How Martin joined K15t Software
Like so many good things in life, it happened by accident. When I first noticed K15t Software at the annual tekom conference / tcworld trade show – the largest techcomm event in Europe – I was working as a technical writer for a B2B software company.
At the time, I was stuck with a homegrown XML documentation tool. That tool was OK, but only three people on the planet knew how to use it (myself included).
The Numeronym that Changed Everything
Then, by another happy coincidence, I met Johannes, K15t’s customer advocate. Johannes invited me to a K15t event in Stuttgart.
I met many other friendly K15t team members at the event, and I learned that “K15t” is a numeronym. It’s short for “Kleineikenscheidt” – the surname of Stefan, the company’s CEO and co-founder.
I also found out about some of their products, especially the Scroll EclipseHelp Exporter. This Confluence add-on was the final piece of the puzzle for the wiki-based toolchain I wanted to create.
After I had finally convinced my CEO to employ Atlassian Confluence as a corporate-wide collaborative documentation tool, it was clear that migrating help content to Confluence and wiki-based documentation was exactly what I had wanted to do all along. I wanted a fun tool that worked exactly as intended.
A Fresh Perspective
We held a migration workshop, where Tobias, co-founder of K15t, came to our place and answered our (technical) questions at length. Confluence was successfully implemented soon after.
Finally, I had the feeling that anyone could be productive with this new, Confluence-based documentation system. Up to that point, I had never dared to let anyone else work on this job and the legacy documentation environment.
I was happy to know that others could now continue my work, and it meant I could take the next step. So I became a freelancer, working on my own. I was no longer a customer of K15t Software. But now, I was able to work with them on numerous customer projects. It gave me a totally new perspective.
From Solopreneur to Team Player
Both K15t Software and I came to feel that working together more closely might be a good idea, and things could be handled much more easily if we did. So a few months ago, we sat down together – and soon after that meeting, I began to work for K15t Software as a consultant.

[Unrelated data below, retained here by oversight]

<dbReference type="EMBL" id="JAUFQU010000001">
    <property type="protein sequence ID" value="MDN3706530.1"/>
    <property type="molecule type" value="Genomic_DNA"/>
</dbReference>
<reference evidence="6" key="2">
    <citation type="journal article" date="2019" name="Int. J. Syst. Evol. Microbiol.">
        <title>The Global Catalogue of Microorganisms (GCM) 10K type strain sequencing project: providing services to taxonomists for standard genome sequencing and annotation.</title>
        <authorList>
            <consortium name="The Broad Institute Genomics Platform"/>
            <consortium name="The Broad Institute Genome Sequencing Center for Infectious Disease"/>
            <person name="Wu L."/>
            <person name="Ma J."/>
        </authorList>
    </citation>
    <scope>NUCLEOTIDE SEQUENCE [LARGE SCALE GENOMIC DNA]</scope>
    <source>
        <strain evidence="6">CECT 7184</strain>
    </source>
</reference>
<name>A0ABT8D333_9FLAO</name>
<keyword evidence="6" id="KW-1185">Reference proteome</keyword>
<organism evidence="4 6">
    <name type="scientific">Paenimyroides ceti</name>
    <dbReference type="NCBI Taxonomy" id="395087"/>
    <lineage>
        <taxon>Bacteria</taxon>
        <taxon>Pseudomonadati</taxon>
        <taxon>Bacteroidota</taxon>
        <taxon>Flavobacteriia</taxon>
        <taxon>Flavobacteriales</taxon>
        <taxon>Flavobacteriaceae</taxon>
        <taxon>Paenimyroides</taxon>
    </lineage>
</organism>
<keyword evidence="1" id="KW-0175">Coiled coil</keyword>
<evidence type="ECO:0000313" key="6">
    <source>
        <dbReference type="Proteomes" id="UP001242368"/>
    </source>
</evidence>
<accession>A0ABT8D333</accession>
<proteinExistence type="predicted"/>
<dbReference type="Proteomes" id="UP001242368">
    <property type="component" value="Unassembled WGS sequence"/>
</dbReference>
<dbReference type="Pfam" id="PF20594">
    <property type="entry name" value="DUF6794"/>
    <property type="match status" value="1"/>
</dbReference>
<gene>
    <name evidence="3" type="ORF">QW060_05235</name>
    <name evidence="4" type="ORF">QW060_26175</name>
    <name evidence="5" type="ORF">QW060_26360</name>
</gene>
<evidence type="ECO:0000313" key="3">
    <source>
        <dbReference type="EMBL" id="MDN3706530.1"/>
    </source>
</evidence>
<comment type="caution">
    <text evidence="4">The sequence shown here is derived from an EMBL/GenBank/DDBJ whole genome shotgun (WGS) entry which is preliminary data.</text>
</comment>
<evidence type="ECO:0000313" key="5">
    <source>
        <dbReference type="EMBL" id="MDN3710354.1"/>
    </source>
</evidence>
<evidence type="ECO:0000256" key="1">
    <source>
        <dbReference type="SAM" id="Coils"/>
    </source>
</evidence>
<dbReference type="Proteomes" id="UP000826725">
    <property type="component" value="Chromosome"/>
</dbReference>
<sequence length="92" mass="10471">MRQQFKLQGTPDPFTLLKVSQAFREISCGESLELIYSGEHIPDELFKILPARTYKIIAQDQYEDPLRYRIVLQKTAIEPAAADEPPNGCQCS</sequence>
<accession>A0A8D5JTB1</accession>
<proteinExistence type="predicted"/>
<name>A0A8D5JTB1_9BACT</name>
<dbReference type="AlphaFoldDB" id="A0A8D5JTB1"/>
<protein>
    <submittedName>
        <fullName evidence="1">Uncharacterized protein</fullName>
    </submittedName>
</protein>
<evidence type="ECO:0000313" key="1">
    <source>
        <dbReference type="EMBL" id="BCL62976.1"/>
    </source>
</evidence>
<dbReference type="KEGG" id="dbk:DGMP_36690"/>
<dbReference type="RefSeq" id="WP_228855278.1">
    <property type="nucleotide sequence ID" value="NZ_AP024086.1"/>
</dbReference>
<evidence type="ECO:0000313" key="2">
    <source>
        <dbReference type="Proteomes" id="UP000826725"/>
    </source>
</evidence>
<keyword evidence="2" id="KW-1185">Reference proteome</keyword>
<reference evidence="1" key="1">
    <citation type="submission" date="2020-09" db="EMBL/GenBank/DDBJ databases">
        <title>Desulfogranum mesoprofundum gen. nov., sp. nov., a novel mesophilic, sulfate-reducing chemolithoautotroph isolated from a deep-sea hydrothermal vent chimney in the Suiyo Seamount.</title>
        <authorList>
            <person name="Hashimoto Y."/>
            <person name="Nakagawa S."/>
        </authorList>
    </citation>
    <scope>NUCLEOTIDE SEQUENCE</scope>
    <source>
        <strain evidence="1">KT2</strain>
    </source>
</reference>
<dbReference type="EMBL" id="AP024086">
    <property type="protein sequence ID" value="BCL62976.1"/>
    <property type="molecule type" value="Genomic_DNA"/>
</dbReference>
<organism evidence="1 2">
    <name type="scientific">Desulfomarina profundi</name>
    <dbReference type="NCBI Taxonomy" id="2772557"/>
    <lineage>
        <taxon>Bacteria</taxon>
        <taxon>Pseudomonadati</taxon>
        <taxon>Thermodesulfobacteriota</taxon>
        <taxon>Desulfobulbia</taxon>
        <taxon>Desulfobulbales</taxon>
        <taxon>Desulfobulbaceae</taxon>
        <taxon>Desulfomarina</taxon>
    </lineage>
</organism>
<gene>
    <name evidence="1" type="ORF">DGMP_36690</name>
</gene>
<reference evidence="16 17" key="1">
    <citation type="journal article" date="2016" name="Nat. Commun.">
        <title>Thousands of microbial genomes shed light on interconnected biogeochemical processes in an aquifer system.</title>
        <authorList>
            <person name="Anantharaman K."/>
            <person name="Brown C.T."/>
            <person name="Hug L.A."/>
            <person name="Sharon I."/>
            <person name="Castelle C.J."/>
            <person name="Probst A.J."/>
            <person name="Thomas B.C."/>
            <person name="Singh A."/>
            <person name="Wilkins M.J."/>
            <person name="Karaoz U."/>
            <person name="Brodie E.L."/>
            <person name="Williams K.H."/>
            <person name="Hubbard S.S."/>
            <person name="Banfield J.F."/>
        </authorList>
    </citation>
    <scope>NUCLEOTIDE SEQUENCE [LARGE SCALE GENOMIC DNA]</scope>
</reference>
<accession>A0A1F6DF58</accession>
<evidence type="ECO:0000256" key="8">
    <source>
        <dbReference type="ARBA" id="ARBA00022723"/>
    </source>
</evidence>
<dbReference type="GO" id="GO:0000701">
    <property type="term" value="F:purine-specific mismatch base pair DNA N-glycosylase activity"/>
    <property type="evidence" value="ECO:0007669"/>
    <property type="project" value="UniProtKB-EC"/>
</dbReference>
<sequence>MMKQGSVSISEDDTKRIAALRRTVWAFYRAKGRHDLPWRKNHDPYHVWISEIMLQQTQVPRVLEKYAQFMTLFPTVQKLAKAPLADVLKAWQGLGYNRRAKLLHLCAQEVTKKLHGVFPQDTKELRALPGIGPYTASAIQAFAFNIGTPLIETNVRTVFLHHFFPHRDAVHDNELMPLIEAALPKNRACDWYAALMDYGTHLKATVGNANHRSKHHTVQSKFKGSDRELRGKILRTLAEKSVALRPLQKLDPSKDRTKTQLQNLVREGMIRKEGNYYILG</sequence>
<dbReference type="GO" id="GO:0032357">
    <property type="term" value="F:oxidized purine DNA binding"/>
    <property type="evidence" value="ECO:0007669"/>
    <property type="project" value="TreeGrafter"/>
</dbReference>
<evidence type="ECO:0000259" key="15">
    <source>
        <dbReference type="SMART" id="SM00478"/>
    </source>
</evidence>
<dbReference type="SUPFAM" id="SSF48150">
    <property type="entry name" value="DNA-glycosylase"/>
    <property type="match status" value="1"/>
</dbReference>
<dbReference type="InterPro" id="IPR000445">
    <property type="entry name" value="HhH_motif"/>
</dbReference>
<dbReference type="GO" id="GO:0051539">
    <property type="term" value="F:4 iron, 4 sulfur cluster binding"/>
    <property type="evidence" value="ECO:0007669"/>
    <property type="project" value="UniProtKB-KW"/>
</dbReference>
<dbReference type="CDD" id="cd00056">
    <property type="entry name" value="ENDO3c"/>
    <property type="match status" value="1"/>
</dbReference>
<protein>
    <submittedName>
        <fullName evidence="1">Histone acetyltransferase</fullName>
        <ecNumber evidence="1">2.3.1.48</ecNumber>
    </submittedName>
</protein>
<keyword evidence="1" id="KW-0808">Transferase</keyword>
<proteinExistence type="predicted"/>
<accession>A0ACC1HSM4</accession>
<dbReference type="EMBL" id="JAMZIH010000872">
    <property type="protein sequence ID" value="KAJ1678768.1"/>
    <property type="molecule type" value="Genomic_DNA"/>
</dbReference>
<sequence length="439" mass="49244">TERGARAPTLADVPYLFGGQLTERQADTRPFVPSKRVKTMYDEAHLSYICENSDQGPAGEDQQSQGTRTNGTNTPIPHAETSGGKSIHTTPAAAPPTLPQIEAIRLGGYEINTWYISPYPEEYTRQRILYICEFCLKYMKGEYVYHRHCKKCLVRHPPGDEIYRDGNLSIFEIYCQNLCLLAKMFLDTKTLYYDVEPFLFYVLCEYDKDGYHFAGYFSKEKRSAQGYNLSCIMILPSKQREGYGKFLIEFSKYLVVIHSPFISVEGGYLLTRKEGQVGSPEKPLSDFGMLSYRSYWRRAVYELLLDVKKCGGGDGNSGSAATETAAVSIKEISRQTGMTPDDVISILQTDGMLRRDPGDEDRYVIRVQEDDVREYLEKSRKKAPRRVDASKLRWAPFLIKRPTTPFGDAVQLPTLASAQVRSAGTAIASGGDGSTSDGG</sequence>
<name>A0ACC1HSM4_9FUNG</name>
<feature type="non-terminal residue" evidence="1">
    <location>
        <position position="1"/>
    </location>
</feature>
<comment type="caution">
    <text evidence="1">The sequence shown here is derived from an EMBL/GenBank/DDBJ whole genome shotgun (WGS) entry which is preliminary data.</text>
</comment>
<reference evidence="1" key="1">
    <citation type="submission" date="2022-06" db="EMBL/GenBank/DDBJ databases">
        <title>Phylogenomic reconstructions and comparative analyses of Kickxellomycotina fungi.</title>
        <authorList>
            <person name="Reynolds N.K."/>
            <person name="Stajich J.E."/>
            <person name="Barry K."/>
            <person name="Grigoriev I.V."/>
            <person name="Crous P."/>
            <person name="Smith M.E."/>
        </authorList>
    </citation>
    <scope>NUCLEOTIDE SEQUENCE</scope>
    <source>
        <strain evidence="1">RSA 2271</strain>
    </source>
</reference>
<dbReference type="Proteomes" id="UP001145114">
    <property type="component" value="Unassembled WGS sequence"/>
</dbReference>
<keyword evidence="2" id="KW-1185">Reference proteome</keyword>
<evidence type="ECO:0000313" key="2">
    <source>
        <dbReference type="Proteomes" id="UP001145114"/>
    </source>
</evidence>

I’m a consultant that knows what it means to write and maintain large volumes of multilingual documentation on schedule. When I go to meet our customers, I know what matters to technical writers, because I speak their language.
During my time as a freelancer, I had no one around me when I worked in back-office. That was when I realized that I’m definitely a team player, not a solo artist. It’s so much more enjoyable to come into the K15t office every day and have helpful, friendly and cheerful people around to work with.
And I like to travel – something that I was missing as a technical writer sitting in the same office every day.
Combining the Best of Both Worlds
Today, when I’m in the office, I sit next to senior Atlassian Enterprise Experts and very close to the developer teams that craft our content management add-ons for Confluence, Scroll Versions, Scroll Translations, and the Scroll Exporters.
This is helping me gain a far more in-depth understanding of Confluence – and I see first-hand how Scroll add-ons can be used for version and variant management, and when publishing Confluence content to different formats and platforms.
Writing remains in my DNA, so I’m glad that I can continue to write here at K15t. I’ve been blogging for years, but there are still plenty of things for me to do and learn. I contribute to the K15t Blog and many other resources and content assets.
Helping People Create Wiki-based Documentation
So if you’d like to listen to my voice and learn something about wiki-based documentation, I invite you to join my next K15t Software webinar about content management with Confluence and our Scroll add-ons.
Perhaps you’ll hear me one day in a webinar or talking at a conference, giving you the exact solution to fit your current Confluence documentation use case.
But you can be sure that when that happens, it won’t be by chance…